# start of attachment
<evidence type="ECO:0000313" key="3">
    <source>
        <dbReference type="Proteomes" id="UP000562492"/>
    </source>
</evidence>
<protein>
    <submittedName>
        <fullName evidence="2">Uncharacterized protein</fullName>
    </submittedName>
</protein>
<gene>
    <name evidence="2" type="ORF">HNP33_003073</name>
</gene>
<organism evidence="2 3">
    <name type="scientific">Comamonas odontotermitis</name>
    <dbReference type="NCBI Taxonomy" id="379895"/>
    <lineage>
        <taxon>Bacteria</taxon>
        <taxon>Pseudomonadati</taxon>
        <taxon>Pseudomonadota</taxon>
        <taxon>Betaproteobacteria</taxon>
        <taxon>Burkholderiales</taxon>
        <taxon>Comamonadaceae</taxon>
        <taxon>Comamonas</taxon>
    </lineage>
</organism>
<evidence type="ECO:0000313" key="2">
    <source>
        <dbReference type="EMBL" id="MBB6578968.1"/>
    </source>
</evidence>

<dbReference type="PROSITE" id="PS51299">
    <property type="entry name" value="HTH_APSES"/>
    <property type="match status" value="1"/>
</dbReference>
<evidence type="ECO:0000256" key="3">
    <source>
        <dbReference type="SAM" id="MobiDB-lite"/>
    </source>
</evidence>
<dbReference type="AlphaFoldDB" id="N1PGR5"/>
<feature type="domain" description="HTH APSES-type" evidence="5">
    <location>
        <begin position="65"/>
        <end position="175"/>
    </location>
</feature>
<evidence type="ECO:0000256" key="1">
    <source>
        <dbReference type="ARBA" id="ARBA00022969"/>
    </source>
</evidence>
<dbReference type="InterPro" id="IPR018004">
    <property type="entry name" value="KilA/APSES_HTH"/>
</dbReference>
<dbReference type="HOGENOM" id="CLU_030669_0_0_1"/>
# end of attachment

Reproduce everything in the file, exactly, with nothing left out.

<evidence type="ECO:0000313" key="3">
    <source>
        <dbReference type="Proteomes" id="UP000562492"/>
    </source>
</evidence>
<protein>
    <submittedName>
        <fullName evidence="2">Uncharacterized protein</fullName>
    </submittedName>
</protein>
<gene>
    <name evidence="2" type="ORF">HNP33_003073</name>
</gene>
<organism evidence="2 3">
    <name type="scientific">Comamonas odontotermitis</name>
    <dbReference type="NCBI Taxonomy" id="379895"/>
    <lineage>
        <taxon>Bacteria</taxon>
        <taxon>Pseudomonadati</taxon>
        <taxon>Pseudomonadota</taxon>
        <taxon>Betaproteobacteria</taxon>
        <taxon>Burkholderiales</taxon>
        <taxon>Comamonadaceae</taxon>
        <taxon>Comamonas</taxon>
    </lineage>
</organism>
<evidence type="ECO:0000313" key="2">
    <source>
        <dbReference type="EMBL" id="MBB6578968.1"/>
    </source>
</evidence>

<dbReference type="PROSITE" id="PS51299">
    <property type="entry name" value="HTH_APSES"/>
    <property type="match status" value="1"/>
</dbReference>
<evidence type="ECO:0000256" key="3">
    <source>
        <dbReference type="SAM" id="MobiDB-lite"/>
    </source>
</evidence>
<dbReference type="AlphaFoldDB" id="N1PGR5"/>
<feature type="domain" description="HTH APSES-type" evidence="5">
    <location>
        <begin position="65"/>
        <end position="175"/>
    </location>
</feature>
<evidence type="ECO:0000256" key="1">
    <source>
        <dbReference type="ARBA" id="ARBA00022969"/>
    </source>
</evidence>
<dbReference type="InterPro" id="IPR018004">
    <property type="entry name" value="KilA/APSES_HTH"/>
</dbReference>
<dbReference type="HOGENOM" id="CLU_030669_0_0_1"/>